Marijuana stock Tilray (NASDAQ:TLRY) is tapping the equity market for new funding. The company has revealed in a regulatory filing that it is floating a secondary issue of stock. 

Up to $400 million worth of Tilray's Class 2 common stock will be offered in the flotation and will be sold in collaboration with investment bank Cowen and Company. Tilray did not specify how many shares would be offered. At the most recent closing price of $30.71, that upper-limit $400 million would equate to just over 13 million shares.

Cannabis flower in a bowl on top of U.S. currency

Image source: Getty Images.

Tilray and Cowen will be cooperating closely, according to the filing. Tilray is to formally notify Cowen every time it wishes to sell stock under the agreement, specifying certain parameters for that divestment. Cowen will then be responsible for effecting the transaction.

Tilray did not specify when the new stock flotation would begin, nor how it plans to use the proceeds.

Like its peers, Tilray has been spending significant amounts of capital in order to build market share in various segments both in North America and abroad. Recent investments on these shores include the acquisition of the No. 1 hemp comestibles company, Manitoba Harvest, for $317 million, and a nearly $33 million expansion of its production and processing capacity.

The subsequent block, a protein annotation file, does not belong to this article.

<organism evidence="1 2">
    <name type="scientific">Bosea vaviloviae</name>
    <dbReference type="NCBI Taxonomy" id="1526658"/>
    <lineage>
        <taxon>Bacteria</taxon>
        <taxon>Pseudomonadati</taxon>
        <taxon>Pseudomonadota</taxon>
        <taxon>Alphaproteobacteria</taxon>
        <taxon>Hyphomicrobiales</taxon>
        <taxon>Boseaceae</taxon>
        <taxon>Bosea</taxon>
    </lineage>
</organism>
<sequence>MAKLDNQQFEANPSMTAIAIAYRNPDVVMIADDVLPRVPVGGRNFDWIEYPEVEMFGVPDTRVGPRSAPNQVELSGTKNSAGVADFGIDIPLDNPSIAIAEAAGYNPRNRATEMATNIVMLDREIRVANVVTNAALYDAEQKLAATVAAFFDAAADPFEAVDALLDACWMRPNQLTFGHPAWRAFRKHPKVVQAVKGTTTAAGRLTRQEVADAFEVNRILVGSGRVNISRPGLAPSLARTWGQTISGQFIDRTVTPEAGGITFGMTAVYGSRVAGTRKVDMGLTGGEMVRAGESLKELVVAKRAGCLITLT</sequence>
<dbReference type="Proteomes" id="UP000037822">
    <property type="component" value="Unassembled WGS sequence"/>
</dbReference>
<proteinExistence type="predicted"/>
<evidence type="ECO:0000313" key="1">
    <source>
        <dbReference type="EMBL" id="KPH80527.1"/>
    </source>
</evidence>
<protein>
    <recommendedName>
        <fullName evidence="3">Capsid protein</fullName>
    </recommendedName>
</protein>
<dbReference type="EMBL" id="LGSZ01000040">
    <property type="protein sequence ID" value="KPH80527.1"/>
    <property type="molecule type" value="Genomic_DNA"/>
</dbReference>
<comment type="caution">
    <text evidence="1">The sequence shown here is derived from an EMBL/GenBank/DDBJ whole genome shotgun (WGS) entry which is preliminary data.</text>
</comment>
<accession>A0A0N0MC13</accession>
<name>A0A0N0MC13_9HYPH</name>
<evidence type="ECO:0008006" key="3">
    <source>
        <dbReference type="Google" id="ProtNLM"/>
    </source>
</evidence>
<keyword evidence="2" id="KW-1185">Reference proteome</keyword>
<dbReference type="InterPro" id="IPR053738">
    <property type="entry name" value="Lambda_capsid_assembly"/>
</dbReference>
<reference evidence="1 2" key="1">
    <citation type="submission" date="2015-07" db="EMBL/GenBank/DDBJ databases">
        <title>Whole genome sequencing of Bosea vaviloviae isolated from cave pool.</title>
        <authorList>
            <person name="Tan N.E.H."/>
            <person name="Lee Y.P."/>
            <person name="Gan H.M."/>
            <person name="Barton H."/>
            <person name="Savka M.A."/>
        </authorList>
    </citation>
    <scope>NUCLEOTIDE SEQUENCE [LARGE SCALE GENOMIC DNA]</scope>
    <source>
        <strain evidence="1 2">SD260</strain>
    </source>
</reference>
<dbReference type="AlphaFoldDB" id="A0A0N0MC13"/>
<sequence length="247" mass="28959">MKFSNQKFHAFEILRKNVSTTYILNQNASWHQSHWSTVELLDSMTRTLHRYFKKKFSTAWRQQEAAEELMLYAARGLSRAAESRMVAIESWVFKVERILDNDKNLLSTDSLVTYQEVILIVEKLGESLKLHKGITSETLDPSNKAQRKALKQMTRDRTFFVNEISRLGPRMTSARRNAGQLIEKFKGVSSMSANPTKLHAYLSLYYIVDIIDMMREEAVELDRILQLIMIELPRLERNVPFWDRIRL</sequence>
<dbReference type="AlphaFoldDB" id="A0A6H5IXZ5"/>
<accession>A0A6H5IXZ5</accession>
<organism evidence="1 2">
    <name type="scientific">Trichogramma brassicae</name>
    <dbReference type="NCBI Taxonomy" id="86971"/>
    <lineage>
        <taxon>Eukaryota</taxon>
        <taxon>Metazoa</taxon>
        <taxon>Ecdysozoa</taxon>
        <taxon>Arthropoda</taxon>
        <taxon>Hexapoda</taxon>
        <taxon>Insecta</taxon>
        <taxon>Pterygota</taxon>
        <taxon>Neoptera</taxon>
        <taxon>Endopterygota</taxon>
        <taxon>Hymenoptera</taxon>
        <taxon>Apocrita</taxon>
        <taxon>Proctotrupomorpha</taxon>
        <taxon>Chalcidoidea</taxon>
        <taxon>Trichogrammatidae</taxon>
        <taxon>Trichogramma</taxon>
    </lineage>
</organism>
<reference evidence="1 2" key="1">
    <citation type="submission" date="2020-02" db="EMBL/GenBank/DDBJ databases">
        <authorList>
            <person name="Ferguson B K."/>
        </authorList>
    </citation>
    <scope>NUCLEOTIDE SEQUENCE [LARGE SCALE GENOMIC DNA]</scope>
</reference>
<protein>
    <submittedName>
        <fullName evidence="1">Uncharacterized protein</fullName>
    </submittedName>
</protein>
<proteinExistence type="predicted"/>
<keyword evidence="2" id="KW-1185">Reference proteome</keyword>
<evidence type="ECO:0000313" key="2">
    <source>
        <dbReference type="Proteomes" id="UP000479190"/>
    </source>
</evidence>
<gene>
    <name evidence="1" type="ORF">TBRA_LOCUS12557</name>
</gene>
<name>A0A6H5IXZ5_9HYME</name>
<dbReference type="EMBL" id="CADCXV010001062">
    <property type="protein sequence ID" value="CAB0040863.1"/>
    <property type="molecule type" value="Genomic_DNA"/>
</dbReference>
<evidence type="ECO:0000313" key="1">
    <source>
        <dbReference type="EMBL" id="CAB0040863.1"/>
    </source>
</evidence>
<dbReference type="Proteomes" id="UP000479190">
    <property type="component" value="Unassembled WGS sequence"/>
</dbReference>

Overseas, the company recently began operation of a cultivation and distribution facility in Portugal. This gives it a foothold in the potentially lucrative European Union market, assuming cannabis laws in the 28 EU states become more permissive than at present. Last month, Tilray announced that it signed a $3.3 million deal with a German medical cannabis importer to ship product from the facility to that country.

The new share sale follows the completion of Tilray's merger with Privateer Holdings, its largest single stockholder. In the somewhat byzantine merger, Tilray will effectively sell off Privateer's stake gradually over a two-year period.

The aim of this slow divestment seems to be to assuage investor fears of a large and sudden sale by Privateer, a move that would surely affect the stock price negatively. Privateer owns 75 million Tilray shares -- around 77% of the total.